Philly Clam Dip

Yum, this was good! And rich. We each took a taste but will save the rest to share with family on Thanksgiving.

The can of minced clams that I had in my cupboard was only 6.5 ounces. I put in most but not all of the package of cream cheese, because I wanted it clam-ier. I had a bottle of clam broth, and I compared it to the clam juice from the can – the clam juice from the can had a lot more flavor. It was salty, though, so I tasted the dip and decided not to add more salt. I have to admit that I didn’t really measure the lemon juice or Worcestershire sauce, I just guessed at the amounts, tasted the dip and added a bit more of each.

A rich, classic clam dip to enjoy!

250 Cookbooks: The Chinese Cookbook

Cookbook #223: The Chinese Cookbook, Craig Claiborne and Virginia Lee, J. B. Lippincott Company, Philadelphia and New York, 1972.

The Chinese CookbookThe Chinese Cookbook is one of my favorite cookbooks. I always keep it in my kitchen for ready reference!

I turn first to Craig Claiborne’s introduction. He writes “I was trained in depth in French cookery in a Swiss hotel school, and it appealed to me from the beginning as a form of cookery that could be, let us say, wholly embraced . . . it seems so logical.” But Chinese cookery? He writes:

page xivClaiborne goes on to talk about his fourteen year stint as the food news editor and restaurant critic for the New York Times, saying “I was tired. I neeeded rest and a respite from cooking. And then I met Virginia Lee.”

Virginia Lee was a renowned Chinese cook who came to the US in 1967. Claiborne interviewed her for an article, and ended up applying for her cooking class. She only taught ten students at a time! But she accepted Claiborne, and eventually they wrote this cookbook together.

I want to share another excerpt from the introduction, because it says so much about Chinese cooking.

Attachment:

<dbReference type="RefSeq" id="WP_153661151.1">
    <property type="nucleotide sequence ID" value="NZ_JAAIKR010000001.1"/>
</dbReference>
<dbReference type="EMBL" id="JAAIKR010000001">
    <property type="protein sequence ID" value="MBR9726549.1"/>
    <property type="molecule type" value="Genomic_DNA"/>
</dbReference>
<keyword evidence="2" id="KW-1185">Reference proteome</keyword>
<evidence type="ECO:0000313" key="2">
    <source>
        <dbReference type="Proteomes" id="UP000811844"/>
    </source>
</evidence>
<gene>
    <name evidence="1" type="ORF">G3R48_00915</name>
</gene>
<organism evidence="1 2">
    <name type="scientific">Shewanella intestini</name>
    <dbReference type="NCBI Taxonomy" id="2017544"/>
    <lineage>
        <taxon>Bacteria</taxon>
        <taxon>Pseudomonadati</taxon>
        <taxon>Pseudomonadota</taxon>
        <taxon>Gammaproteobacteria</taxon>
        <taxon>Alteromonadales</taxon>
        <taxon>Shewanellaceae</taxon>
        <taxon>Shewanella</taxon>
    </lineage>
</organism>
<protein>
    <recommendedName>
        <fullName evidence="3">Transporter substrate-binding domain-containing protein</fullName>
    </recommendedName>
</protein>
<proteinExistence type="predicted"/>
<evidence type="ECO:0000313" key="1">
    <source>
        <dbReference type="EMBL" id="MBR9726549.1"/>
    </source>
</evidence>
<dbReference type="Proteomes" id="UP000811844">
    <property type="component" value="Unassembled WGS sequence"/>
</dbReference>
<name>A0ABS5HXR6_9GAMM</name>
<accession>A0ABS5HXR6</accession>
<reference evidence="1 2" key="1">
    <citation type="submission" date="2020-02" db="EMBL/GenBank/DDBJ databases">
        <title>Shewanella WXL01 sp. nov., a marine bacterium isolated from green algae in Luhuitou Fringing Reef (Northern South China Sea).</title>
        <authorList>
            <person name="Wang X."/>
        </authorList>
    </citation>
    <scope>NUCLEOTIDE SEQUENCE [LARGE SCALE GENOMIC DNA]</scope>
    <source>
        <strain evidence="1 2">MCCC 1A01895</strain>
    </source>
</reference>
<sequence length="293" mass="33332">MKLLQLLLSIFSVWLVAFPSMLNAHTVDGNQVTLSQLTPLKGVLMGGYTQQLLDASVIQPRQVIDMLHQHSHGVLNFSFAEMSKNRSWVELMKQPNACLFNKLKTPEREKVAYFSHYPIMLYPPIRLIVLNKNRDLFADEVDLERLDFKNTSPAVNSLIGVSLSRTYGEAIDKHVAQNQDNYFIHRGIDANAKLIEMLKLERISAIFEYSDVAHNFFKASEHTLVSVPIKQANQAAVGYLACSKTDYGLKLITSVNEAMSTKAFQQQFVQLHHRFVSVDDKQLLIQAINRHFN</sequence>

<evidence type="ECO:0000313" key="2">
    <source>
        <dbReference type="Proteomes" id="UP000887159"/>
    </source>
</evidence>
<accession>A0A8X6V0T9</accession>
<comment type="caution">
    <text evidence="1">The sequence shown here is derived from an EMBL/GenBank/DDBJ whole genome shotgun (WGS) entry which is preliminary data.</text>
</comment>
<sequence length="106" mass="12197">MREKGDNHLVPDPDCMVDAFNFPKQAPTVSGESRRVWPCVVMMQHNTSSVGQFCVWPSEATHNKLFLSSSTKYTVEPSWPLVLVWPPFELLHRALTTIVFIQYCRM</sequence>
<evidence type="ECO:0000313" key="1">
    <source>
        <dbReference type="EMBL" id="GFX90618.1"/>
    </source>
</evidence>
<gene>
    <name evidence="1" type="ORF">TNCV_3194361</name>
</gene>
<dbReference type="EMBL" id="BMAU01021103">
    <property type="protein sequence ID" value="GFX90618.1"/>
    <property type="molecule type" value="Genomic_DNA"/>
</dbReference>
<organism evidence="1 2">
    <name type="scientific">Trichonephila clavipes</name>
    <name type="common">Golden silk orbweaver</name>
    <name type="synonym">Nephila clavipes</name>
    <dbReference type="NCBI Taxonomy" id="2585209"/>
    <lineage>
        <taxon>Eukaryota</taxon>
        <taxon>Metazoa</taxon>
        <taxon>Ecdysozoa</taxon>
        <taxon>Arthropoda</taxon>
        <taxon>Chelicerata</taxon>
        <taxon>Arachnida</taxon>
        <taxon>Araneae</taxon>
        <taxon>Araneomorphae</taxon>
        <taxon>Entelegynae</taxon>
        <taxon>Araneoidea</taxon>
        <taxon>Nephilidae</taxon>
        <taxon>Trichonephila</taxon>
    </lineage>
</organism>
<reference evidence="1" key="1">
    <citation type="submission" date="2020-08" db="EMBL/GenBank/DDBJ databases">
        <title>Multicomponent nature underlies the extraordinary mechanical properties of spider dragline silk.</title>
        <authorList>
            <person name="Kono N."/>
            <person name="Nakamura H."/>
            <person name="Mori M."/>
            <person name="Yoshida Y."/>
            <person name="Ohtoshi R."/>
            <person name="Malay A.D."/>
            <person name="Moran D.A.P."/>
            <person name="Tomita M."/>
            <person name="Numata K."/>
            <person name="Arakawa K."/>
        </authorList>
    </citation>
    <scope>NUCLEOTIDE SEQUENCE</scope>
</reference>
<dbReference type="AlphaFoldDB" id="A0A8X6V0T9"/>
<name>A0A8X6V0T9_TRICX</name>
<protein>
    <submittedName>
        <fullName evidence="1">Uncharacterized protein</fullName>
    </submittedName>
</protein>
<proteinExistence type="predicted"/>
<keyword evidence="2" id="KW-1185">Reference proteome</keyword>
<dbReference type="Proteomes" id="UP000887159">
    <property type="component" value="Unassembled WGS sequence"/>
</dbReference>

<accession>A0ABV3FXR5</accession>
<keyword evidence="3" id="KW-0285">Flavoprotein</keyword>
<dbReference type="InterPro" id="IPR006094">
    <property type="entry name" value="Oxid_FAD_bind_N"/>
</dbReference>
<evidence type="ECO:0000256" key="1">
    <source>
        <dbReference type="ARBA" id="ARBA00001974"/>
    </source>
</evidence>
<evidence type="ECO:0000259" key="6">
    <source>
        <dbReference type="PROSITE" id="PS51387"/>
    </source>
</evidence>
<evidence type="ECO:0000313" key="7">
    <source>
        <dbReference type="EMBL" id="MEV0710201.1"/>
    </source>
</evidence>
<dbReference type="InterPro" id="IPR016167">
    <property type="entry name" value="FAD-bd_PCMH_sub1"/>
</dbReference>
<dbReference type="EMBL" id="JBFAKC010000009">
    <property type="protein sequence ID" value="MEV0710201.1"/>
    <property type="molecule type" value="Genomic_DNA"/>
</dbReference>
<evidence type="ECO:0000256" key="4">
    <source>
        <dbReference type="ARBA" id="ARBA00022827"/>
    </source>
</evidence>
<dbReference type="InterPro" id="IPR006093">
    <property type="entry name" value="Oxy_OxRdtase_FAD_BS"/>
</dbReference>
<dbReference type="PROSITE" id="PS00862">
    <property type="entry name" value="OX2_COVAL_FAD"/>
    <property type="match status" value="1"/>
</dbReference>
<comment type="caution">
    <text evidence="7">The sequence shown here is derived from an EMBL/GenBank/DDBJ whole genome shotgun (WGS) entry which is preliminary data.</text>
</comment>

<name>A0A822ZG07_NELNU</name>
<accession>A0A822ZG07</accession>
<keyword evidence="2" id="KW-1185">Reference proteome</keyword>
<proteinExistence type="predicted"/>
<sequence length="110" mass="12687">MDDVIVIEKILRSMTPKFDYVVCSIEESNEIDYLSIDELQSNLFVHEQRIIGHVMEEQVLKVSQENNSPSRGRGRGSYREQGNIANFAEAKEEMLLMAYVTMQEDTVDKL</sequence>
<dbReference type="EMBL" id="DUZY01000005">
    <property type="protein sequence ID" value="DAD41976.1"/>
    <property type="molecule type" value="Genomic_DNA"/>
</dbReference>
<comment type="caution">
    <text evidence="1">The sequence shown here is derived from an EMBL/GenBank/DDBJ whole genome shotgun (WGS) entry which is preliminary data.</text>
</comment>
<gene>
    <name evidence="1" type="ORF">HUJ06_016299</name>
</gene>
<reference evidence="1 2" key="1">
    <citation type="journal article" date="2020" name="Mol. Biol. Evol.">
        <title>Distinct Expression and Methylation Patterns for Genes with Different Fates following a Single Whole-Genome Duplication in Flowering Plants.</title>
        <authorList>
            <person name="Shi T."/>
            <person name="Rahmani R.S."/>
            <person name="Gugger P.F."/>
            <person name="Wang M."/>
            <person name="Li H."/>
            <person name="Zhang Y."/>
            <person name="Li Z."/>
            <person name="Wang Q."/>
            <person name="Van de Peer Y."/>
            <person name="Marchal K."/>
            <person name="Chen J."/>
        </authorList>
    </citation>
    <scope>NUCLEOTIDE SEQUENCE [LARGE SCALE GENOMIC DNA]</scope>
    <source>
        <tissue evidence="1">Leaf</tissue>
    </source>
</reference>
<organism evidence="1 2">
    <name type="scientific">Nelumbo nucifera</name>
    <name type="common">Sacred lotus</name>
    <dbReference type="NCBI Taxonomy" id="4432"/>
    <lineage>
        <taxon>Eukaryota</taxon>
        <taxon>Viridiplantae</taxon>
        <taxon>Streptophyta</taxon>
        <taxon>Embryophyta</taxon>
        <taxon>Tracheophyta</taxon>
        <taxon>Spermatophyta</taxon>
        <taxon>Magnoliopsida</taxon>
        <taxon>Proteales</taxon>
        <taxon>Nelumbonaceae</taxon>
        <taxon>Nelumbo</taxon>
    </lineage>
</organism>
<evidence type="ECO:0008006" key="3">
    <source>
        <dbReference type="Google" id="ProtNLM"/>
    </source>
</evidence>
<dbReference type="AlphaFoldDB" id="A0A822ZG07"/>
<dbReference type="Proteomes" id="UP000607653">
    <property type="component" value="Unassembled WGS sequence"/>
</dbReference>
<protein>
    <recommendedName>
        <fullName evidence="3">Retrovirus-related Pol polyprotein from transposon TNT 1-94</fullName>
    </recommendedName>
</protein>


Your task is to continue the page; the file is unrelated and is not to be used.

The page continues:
page xviiI learned how to make most of my current repertoire of Chinese dishes from The Chinese Cookbook. The recipes are easy to follow, even though the ingredient lists might look daunting with exotic ingredients. For instance, Hot and Sour Soup:

Hot and Sour SoupHot and Sour SoupI’ve made this Hot and Sour Soup many times. Dried black mushrooms, tree ear mushrooms, and dried tiger lily stems! Ages ago, I had to go all the way to Denver to a Chinese market to find all of these ingredients. Nowadays I go to the Asian Seafood Market in Boulder. Sometimes I leave out these exotic ingredients, if I have none on hand, or I use fresh shitakes and skip the tree ear and black mushrooms tiger lilies. Not as much fun, but still a good soup.

Claiborne mentioned Fried Jao-Tze in the introduction (excerpt at the top of this page). Jao-tze (or pot stickers) are little round wonton-type skins, filled with pork and shrimp and vegetables, that are first fried to get the bottoms brown, and then doused with a bit of water and covered and steamed until done. They are served with a dipping sauce made from soy sauce, vinegar, sesame oil, ginger, garlic, sugar, and hot oil. Years ago, before I had ever heard of Jao-Tze from other than his cookbook, one adventurous day I decided to try these. And they were amazing! It was only later that I saw Jao-Tze pot stickers appearing at restaurants, at University event buffets, and even in the frozen food section of markets. I have made Claiborne and Lee’s recipe at home many, many times and they are much better than any I have had out.

Another dumpling I learned about in this cookbook are “Shiu May”. I use square wonton skins, fill with shrimp and pork and vegetables, then steam them. The Chinese Cookbook’s Kung Pao Chicken is extremely tasty and extremely easy. It calls for raw, shelled fresh unsalted peanuts, and I find them at the Asian Seafood Market. It also calls for bean sauce, hoi sin sauce, and chili paste – these ingredients are usually in supermarkets, and they have a long shelf life once opened, kind of like ketchup. If you put enough dried hot peppers in it, your Kung Pao Chicken will please a guest who really likes hot food.